Jan 15, 2015

What happens when you tell 1st year BSc students to create something using old, broken objects and Raspberry Pis?

We should find the strenght to fight the too frequent it’s not possible feeling that erupts when we expect somebody to perform under what we believe is a too high bar.
Even more, one is biased when asked to believe that 1st year bachelor students are able to achieve great things.
They are. For the Introduction to Management Engineering course, our 1st year BSc students in Computer Science were asked to perform the following task.

Find as many forgotten (not used anymore, often broken) gadgets as you can.
We provide you Raspberry Pis, some tools and accessories, and the capability to perform small purchases.
Create something new from the forgotten.
Oh yeah, you have less than 3 months.

This is a task that requires way more than basic programming and electronic skills. It requires creativity, passion, and persistency.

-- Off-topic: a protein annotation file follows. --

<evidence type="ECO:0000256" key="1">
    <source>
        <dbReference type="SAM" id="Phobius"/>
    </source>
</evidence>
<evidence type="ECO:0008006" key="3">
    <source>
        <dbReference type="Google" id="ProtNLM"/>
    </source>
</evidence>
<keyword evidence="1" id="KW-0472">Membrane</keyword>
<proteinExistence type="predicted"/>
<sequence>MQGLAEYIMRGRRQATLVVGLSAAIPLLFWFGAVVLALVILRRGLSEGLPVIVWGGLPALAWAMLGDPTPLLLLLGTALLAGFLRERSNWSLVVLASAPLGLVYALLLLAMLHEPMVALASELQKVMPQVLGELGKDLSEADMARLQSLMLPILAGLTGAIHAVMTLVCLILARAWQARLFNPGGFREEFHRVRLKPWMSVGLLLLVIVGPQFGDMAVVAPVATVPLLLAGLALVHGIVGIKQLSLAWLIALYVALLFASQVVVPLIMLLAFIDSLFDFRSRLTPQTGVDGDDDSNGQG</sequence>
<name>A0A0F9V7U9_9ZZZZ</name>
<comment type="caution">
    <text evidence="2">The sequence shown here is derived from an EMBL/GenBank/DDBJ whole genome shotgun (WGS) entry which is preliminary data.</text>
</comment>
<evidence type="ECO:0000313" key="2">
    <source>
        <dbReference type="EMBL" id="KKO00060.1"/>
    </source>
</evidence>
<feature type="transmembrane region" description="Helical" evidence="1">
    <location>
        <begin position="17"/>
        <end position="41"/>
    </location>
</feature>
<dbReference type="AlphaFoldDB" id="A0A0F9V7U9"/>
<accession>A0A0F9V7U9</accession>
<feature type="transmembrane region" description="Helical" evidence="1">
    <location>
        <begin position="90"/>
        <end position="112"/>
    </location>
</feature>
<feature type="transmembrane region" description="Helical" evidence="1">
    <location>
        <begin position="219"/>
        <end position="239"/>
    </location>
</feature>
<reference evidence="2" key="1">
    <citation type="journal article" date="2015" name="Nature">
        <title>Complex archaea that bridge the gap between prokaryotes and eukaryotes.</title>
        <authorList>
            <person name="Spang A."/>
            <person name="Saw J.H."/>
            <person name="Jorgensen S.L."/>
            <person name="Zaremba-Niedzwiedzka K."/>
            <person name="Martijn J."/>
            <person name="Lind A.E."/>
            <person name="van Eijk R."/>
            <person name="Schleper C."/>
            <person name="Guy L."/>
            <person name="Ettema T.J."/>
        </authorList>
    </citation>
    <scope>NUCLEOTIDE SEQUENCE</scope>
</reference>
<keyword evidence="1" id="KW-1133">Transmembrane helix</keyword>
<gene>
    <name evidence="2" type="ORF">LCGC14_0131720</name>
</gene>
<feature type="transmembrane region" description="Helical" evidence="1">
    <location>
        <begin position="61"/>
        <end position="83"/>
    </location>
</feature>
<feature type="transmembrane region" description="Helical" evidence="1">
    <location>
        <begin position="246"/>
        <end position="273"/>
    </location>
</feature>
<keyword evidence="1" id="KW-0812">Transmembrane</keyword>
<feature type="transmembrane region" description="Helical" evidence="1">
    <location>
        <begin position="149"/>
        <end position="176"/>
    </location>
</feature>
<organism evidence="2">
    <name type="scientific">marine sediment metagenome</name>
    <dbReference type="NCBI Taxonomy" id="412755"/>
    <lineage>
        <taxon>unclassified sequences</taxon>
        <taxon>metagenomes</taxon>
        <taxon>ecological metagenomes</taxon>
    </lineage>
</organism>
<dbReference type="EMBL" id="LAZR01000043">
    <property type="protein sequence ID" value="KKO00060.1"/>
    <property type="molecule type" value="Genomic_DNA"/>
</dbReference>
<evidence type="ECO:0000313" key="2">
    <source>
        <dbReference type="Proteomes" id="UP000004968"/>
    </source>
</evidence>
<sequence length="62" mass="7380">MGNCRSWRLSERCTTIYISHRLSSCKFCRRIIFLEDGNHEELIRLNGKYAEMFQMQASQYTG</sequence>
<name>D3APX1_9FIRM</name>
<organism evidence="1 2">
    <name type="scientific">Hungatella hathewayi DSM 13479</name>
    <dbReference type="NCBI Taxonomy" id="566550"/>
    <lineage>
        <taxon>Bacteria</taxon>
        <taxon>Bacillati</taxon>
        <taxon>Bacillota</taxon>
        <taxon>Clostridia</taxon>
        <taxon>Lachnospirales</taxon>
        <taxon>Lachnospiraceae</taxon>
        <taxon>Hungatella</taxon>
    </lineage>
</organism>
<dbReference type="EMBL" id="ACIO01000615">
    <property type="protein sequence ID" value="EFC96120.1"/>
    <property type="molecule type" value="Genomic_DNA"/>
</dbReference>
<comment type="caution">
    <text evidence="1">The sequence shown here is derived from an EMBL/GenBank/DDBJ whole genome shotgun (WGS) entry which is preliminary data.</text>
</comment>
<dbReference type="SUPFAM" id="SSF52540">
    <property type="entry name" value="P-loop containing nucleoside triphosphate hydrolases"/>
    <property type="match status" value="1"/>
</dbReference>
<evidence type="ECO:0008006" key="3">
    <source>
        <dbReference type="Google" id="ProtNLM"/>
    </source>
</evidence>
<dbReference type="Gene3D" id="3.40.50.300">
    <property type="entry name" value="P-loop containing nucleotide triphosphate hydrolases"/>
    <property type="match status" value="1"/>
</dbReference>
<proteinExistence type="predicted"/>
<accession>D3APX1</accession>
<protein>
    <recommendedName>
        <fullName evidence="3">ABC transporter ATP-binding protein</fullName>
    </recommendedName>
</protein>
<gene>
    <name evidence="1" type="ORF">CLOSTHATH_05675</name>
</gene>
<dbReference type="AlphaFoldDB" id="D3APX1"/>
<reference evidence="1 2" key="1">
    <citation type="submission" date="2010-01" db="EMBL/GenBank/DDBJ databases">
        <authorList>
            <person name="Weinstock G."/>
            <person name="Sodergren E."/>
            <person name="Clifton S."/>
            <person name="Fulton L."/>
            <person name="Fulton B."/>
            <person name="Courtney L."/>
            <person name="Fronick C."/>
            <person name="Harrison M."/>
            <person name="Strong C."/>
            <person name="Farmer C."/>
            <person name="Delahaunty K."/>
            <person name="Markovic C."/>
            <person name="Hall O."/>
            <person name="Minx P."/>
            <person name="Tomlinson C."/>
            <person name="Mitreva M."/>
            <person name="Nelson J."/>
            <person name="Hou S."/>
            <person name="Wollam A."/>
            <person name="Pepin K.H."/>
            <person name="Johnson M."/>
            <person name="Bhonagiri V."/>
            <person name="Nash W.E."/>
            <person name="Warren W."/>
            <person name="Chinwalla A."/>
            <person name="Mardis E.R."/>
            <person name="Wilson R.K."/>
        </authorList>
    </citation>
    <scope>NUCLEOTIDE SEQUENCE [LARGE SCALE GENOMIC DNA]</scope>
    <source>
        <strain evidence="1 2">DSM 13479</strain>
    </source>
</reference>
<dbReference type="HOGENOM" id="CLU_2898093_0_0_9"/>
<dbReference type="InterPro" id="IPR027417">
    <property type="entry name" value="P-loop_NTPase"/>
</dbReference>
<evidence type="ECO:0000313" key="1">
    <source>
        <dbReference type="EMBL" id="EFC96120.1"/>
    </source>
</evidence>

It also requires time, as there are many other courses competing with our course in terms of time required.
Also, our university does not require the enrolling students to be already skilled with such capabilities. They are supposed to develop them over time.

Maybe forgetting how much enthusiast I was at their age, I admit that my first reaction to the course lecturer (Pekka Abrahamsson) was the following:

It’s not possible.

While I have never doubted that 1st year BSc students can be skilled and good programmers already, this was way too much. Making them look for a thousand forgotten or broken items. Combining them. Creating something new and creative. In less than three months. It was just unfeasible.